In order for the consortia assessments to be ready for a national roll out in 2015, a sufficient sample of students must take them on a pilot basis to determine if they are aligned and have validity. Select schools have begun piloting the assessments already, providing the Consortia with valuable information about how the tests function, and offering a glimpse into the technological demands of a computer-based test. Among the lessons learned are the need for upgraded WiFi, expanded bandwidth, and more and newer devices, as well as a need for increased staff training on some of the basics of the system, such as logging in for the assessment. These "bumps on the highway" provide a valuable peek at how a broad roll out will proceed, and have increased concerns about glitches occurring along the way to a new, more complex assessment model.
A more comprehensive pilot test for the consortia comes in Spring 2014, with more than 3 million students included in this larger trial. The results from this administration cannot be used for accountability or student measurement purposes, placing states in a "double testing" pinch in which they would have to assess students once for the pilot as well as on a legacy test for accountability purposes, greatly expanding the costs, disruption and time spent on standardized tests for 2014.
In response to this situation, California has moved to suspend accountability testing for one year, a move that drew criticism, and a potential penalty, from the federal government. The California Assembly approved legislation in September to replace the current state tests with new common core assessments from the Smarter Balanced Consortium which, because they would be under a pilot administration, do not provide adequate measures for accountability purposes. The U.S. Department of Education has threatened to withhold funds from the state as consequence.
Other states have received waivers from the double testing requirement, allowing students to be assessed on either a legacy or pilot test, with accountability interventions placed in a holding pattern for one year. This flexibility is contingent on the state having an approved waiver from certain requirements of the No Child Left Behind Act, which California and six other states do not have. As waiver states have exited the testing consortia, they are being asked to demonstrate to the Department of Education how they will meet the requirements of their waiver to have annual, statewide, high-quality assessments in place by the 2014-2015 school year.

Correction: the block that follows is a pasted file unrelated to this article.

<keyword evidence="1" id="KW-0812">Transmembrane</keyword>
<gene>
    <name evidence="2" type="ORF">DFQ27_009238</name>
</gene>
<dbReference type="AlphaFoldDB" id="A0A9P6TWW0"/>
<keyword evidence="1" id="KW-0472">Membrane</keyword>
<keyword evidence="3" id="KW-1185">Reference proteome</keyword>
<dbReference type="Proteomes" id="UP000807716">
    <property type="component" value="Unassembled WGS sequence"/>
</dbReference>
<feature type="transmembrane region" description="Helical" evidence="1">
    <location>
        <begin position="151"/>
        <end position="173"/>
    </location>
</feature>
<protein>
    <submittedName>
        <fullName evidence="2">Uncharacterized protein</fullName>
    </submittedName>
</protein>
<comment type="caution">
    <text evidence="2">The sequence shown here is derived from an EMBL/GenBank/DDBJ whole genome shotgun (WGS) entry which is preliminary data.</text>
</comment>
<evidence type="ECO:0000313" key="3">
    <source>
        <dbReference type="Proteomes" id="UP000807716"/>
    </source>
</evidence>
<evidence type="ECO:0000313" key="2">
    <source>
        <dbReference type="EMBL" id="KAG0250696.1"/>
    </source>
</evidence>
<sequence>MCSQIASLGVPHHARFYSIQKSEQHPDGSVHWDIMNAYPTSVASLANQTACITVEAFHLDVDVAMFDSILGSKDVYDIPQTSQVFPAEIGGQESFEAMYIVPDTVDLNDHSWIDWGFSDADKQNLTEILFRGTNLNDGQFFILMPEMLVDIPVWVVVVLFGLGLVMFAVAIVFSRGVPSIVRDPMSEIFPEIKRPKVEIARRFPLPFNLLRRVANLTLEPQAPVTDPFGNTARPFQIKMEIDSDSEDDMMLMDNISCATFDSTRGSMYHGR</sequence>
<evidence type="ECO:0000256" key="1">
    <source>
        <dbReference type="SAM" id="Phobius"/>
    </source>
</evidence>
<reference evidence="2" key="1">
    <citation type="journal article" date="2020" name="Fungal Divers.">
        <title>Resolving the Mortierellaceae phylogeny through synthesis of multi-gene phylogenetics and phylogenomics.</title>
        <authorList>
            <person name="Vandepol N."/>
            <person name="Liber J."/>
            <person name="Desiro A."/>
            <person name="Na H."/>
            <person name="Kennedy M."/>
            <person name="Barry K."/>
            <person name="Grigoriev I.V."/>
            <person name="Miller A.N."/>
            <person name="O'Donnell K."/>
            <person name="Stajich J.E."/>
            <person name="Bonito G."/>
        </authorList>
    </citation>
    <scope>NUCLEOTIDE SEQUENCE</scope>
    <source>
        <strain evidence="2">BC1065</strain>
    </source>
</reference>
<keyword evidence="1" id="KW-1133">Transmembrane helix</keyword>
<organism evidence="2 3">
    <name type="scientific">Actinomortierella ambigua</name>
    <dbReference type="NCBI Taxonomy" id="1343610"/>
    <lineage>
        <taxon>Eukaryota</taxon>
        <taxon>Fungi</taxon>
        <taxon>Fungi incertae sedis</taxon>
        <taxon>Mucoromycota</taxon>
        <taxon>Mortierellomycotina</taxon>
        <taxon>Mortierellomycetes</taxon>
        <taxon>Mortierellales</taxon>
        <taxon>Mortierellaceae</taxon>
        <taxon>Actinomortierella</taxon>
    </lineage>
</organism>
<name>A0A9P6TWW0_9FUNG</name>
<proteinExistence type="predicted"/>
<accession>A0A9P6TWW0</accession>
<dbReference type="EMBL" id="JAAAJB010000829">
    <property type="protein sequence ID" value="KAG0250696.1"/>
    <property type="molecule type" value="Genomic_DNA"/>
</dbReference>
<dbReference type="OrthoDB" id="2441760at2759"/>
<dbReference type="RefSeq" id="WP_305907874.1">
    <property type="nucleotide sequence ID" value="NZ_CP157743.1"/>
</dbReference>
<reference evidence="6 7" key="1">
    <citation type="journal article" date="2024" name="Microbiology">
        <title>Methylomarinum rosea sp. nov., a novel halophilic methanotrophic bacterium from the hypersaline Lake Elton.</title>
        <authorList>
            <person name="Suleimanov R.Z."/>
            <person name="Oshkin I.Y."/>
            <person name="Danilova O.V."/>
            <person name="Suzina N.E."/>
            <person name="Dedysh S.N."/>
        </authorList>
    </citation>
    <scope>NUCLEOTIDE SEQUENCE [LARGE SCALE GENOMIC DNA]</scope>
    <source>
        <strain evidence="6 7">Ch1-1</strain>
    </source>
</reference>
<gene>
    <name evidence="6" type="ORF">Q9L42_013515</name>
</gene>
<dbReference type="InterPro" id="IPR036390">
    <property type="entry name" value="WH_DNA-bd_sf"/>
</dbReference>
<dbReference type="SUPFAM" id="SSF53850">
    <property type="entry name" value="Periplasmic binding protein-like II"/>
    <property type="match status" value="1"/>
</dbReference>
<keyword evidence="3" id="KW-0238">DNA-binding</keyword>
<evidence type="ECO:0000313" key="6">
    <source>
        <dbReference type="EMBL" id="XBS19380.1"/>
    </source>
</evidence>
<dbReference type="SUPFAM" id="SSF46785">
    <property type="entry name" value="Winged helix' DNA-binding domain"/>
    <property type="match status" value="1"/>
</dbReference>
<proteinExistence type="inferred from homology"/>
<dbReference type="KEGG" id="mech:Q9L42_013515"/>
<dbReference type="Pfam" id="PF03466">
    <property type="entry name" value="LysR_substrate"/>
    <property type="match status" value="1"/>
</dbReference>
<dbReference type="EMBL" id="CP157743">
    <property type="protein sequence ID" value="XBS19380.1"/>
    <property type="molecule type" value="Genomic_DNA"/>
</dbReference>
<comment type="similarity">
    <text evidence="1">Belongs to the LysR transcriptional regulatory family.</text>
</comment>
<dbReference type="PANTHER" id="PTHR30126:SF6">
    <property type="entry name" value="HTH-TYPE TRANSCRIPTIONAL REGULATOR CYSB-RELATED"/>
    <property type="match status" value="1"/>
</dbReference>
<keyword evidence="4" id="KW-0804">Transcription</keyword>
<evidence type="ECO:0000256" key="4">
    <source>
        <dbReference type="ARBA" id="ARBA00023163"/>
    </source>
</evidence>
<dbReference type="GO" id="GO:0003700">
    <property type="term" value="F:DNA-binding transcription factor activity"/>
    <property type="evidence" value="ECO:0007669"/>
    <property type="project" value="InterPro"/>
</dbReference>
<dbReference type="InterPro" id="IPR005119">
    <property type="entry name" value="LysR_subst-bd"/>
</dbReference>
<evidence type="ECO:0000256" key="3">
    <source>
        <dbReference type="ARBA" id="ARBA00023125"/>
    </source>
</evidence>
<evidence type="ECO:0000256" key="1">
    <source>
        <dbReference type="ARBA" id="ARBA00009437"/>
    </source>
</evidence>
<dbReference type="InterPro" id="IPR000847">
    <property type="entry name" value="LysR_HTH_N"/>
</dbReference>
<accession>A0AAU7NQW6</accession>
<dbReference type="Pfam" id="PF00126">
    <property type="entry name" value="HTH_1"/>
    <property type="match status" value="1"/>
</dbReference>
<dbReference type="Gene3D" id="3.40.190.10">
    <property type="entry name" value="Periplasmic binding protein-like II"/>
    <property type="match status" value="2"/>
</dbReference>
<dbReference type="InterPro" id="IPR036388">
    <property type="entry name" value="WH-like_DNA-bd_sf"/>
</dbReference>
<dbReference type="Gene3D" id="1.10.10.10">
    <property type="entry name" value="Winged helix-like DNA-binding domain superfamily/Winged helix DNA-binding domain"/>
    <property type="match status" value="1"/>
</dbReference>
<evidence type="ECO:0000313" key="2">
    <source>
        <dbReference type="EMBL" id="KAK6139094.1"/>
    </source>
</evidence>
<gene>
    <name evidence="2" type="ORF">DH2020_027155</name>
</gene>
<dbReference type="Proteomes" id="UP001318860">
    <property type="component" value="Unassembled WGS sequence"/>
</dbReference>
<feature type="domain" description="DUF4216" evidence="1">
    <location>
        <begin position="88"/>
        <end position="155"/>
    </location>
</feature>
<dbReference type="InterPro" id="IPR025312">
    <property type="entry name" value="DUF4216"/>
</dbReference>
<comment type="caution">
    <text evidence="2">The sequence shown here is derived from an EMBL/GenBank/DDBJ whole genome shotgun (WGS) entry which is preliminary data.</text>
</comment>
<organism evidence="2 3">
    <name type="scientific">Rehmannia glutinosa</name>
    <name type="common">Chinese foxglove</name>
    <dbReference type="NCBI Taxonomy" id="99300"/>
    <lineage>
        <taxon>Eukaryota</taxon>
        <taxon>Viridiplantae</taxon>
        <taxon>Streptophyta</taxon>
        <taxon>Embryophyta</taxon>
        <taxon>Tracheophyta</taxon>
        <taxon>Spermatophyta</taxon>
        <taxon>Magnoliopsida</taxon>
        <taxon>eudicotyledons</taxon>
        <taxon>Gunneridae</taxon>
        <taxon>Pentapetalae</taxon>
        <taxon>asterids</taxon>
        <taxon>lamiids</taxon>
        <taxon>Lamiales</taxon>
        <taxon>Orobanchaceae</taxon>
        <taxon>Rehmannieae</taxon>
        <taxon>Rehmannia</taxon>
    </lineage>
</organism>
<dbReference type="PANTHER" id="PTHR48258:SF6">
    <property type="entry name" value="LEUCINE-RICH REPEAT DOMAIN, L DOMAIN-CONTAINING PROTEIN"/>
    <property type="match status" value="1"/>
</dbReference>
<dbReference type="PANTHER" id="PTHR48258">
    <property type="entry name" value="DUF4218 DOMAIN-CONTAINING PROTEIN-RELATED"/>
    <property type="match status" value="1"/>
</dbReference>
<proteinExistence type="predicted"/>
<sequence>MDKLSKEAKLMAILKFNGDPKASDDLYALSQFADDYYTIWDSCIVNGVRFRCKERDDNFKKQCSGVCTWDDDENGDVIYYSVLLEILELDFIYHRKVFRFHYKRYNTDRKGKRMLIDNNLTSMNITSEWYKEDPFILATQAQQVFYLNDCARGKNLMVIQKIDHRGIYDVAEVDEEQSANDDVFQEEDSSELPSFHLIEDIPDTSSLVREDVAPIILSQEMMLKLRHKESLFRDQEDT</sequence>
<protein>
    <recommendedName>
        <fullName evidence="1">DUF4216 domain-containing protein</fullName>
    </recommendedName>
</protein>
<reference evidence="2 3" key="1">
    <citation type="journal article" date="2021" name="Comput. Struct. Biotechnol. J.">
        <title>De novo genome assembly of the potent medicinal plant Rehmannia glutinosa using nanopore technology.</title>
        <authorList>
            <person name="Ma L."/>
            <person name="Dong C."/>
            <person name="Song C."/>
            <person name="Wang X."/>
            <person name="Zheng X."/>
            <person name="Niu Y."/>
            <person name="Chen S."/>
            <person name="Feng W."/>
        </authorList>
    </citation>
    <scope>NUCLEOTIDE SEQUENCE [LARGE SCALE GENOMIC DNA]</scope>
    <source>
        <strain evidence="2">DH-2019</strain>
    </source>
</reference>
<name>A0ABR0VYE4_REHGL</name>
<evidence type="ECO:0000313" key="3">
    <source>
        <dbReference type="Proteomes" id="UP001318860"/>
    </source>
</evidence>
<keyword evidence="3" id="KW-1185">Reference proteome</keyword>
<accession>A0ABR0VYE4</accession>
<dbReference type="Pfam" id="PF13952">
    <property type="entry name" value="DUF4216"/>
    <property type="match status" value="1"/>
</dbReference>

The Road Ahead
In most states, the 2013-2014 academic year will be the final one for assessments based on pre-Common Core State Standards in English language arts and mathematics (a few states already have made the leap; a few more will do so this year). The transition to new assessments on new standards is expected to result in a drop in overall scores, due largely to the greater rigor of the new standards as well as the disruption any new assessment system can have. As has been noted, the initial drop in Kentucky was moderated somewhat in the second year of the new assessments.
Most states nationally will implement one of two Consortia assessments next year. Among those states considering a third path, as of fall 2013, only Alabama had selected a test. In the region, Florida, Georgia and Oklahoma, which have withdrawn from the Consortia, and Texas and Virginia, which are not Common Core states, will not be participating in either. Together these six states represent more than one in five of the assessed population.
With the vast majority of states using one of two aligned assessments, cross-state comparisons of progress toward college and career readiness will be possible for the first time (although comparisons between the two consortia assessments may not be entirely reliable). For the South, however, as states investigate alternative assessments, measuring progress as a region may become more difficult. The opportunity exists for Florida, Georgia and Oklahoma to work together on a regional assessment, or to join Alabama in adopting the ACT Aspire exam, creating a larger pool for comparison.
Additionally, as other states have become uneasy with the CCSS and make movements away from the consortia assessments, these actions will add urgency to the adoption of new assessments that are aligned with state standards. As the time grows short for such shifts, the disruption and implementation difficulties increase, and the need for states to budget sufficient resources for unseen contingencies is paramount. As state legislatures head into the 2014 sessions, policymakers will seek conclusions on the outstanding questions on school testing to provide certainty to teachers, students and parents in what the assessment regimen will be going forward.